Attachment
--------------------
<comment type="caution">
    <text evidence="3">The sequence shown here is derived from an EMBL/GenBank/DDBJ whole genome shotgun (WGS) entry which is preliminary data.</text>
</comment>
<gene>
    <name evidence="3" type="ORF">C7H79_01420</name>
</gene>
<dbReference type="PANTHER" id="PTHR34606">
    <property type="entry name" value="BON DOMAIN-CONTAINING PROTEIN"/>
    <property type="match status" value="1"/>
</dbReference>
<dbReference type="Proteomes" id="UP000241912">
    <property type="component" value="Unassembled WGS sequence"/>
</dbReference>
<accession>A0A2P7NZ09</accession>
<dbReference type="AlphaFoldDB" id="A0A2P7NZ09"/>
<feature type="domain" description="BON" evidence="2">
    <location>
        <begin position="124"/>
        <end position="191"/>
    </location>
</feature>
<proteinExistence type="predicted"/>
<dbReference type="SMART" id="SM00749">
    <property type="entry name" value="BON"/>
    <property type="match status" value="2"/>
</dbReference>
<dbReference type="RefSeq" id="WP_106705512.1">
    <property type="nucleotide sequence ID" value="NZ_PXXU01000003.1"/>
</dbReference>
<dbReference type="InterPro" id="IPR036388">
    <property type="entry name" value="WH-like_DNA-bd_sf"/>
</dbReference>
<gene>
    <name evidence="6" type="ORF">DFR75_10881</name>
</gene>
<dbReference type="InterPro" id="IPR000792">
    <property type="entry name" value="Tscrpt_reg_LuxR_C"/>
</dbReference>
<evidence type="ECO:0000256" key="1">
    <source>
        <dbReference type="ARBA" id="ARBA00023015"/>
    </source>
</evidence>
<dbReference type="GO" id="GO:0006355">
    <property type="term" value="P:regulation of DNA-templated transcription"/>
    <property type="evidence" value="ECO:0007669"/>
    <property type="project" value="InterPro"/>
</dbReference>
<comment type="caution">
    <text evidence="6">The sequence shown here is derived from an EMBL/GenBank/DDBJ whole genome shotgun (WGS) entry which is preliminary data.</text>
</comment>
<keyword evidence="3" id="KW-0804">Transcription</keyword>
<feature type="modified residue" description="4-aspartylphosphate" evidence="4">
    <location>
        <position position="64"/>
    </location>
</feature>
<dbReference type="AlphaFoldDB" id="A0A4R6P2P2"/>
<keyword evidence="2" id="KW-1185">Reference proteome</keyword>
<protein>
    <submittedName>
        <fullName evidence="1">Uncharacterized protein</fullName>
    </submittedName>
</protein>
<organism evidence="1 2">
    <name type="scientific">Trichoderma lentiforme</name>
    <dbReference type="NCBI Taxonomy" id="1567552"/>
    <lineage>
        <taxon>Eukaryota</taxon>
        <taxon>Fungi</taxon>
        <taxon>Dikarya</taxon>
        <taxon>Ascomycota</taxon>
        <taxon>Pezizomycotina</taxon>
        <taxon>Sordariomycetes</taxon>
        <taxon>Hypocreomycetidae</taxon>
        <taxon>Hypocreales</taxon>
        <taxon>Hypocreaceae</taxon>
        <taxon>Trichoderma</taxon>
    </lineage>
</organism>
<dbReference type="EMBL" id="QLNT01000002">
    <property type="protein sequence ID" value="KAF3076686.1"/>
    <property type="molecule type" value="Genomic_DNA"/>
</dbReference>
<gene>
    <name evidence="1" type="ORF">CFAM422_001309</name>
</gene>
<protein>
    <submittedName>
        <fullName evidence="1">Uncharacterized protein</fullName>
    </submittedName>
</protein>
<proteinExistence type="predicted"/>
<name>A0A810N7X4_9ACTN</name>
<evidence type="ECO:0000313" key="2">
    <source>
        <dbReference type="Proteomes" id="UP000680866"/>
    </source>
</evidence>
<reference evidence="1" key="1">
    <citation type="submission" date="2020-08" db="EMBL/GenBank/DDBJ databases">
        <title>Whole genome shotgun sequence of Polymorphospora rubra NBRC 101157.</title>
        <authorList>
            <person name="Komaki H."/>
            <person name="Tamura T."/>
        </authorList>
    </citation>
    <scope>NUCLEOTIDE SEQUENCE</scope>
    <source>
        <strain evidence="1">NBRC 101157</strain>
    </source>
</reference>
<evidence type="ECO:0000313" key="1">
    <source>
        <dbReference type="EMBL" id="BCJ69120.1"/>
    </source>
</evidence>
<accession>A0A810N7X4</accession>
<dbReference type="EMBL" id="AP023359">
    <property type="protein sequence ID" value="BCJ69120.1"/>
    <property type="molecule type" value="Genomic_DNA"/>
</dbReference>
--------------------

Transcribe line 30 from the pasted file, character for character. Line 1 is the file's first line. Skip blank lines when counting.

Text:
<dbReference type="InterPro" id="IPR036388">